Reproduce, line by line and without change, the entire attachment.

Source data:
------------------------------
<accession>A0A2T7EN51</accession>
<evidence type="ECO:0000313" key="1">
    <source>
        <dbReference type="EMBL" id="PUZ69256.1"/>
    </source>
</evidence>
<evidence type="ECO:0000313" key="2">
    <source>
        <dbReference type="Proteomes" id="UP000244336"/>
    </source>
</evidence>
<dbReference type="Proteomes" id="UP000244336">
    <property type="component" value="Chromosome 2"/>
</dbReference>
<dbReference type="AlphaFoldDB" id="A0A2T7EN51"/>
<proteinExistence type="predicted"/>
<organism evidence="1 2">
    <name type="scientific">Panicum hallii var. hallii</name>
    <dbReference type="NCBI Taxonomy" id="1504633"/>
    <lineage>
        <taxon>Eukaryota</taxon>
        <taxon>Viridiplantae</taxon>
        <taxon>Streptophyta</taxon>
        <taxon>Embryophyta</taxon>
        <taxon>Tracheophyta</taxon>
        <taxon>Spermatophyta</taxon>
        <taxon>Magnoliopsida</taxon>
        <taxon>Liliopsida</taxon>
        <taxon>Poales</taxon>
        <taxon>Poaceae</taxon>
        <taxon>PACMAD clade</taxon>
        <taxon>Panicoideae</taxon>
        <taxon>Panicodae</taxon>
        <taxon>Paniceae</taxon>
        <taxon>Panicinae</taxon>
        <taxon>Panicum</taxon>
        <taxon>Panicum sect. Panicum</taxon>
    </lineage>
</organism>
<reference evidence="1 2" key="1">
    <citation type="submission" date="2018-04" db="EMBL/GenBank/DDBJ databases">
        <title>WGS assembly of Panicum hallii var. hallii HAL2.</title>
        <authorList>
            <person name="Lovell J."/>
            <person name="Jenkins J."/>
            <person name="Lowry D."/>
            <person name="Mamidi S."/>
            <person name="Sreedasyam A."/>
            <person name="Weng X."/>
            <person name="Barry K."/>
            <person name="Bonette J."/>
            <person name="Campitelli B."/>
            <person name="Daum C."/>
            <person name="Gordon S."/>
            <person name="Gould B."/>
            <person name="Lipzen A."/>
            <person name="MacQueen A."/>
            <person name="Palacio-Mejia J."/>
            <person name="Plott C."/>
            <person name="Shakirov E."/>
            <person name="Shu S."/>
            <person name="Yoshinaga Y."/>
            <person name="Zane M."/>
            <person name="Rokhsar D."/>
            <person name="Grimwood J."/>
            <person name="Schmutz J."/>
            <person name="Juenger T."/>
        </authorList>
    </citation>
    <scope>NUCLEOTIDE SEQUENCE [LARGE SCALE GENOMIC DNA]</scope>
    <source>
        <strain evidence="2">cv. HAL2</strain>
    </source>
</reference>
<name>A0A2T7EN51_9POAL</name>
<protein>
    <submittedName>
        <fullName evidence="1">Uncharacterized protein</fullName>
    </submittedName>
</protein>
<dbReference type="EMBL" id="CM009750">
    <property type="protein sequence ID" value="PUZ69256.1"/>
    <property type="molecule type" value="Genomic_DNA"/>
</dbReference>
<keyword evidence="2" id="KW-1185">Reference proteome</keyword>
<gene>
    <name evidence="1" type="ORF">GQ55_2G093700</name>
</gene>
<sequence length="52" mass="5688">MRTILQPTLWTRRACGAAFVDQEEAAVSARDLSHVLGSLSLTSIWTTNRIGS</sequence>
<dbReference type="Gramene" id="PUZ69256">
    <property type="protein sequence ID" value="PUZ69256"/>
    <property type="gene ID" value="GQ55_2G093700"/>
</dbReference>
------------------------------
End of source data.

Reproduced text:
<accession>A0A2T7EN51</accession>
<evidence type="ECO:0000313" key="1">
    <source>
        <dbReference type="EMBL" id="PUZ69256.1"/>
    </source>
</evidence>
<evidence type="ECO:0000313" key="2">
    <source>
        <dbReference type="Proteomes" id="UP000244336"/>
    </source>
</evidence>
<dbReference type="Proteomes" id="UP000244336">
    <property type="component" value="Chromosome 2"/>
</dbReference>
<dbReference type="AlphaFoldDB" id="A0A2T7EN51"/>
<proteinExistence type="predicted"/>
<organism evidence="1 2">
    <name type="scientific">Panicum hallii var. hallii</name>
    <dbReference type="NCBI Taxonomy" id="1504633"/>
    <lineage>
        <taxon>Eukaryota</taxon>
        <taxon>Viridiplantae</taxon>
        <taxon>Streptophyta</taxon>
        <taxon>Embryophyta</taxon>
        <taxon>Tracheophyta</taxon>
        <taxon>Spermatophyta</taxon>
        <taxon>Magnoliopsida</taxon>
        <taxon>Liliopsida</taxon>
        <taxon>Poales</taxon>
        <taxon>Poaceae</taxon>
        <taxon>PACMAD clade</taxon>
        <taxon>Panicoideae</taxon>
        <taxon>Panicodae</taxon>
        <taxon>Paniceae</taxon>
        <taxon>Panicinae</taxon>
        <taxon>Panicum</taxon>
        <taxon>Panicum sect. Panicum</taxon>
    </lineage>
</organism>
<reference evidence="1 2" key="1">
    <citation type="submission" date="2018-04" db="EMBL/GenBank/DDBJ databases">
        <title>WGS assembly of Panicum hallii var. hallii HAL2.</title>
        <authorList>
            <person name="Lovell J."/>
            <person name="Jenkins J."/>
            <person name="Lowry D."/>
            <person name="Mamidi S."/>
            <person name="Sreedasyam A."/>
            <person name="Weng X."/>
            <person name="Barry K."/>
            <person name="Bonette J."/>
            <person name="Campitelli B."/>
            <person name="Daum C."/>
            <person name="Gordon S."/>
            <person name="Gould B."/>
            <person name="Lipzen A."/>
            <person name="MacQueen A."/>
            <person name="Palacio-Mejia J."/>
            <person name="Plott C."/>
            <person name="Shakirov E."/>
            <person name="Shu S."/>
            <person name="Yoshinaga Y."/>
            <person name="Zane M."/>
            <person name="Rokhsar D."/>
            <person name="Grimwood J."/>
            <person name="Schmutz J."/>
            <person name="Juenger T."/>
        </authorList>
    </citation>
    <scope>NUCLEOTIDE SEQUENCE [LARGE SCALE GENOMIC DNA]</scope>
    <source>
        <strain evidence="2">cv. HAL2</strain>
    </source>
</reference>
<name>A0A2T7EN51_9POAL</name>
<protein>
    <submittedName>
        <fullName evidence="1">Uncharacterized protein</fullName>
    </submittedName>
</protein>
<dbReference type="EMBL" id="CM009750">
    <property type="protein sequence ID" value="PUZ69256.1"/>
    <property type="molecule type" value="Genomic_DNA"/>
</dbReference>
<keyword evidence="2" id="KW-1185">Reference proteome</keyword>
<gene>
    <name evidence="1" type="ORF">GQ55_2G093700</name>
</gene>
<sequence length="52" mass="5688">MRTILQPTLWTRRACGAAFVDQEEAAVSARDLSHVLGSLSLTSIWTTNRIGS</sequence>
<dbReference type="Gramene" id="PUZ69256">
    <property type="protein sequence ID" value="PUZ69256"/>
    <property type="gene ID" value="GQ55_2G093700"/>
</dbReference>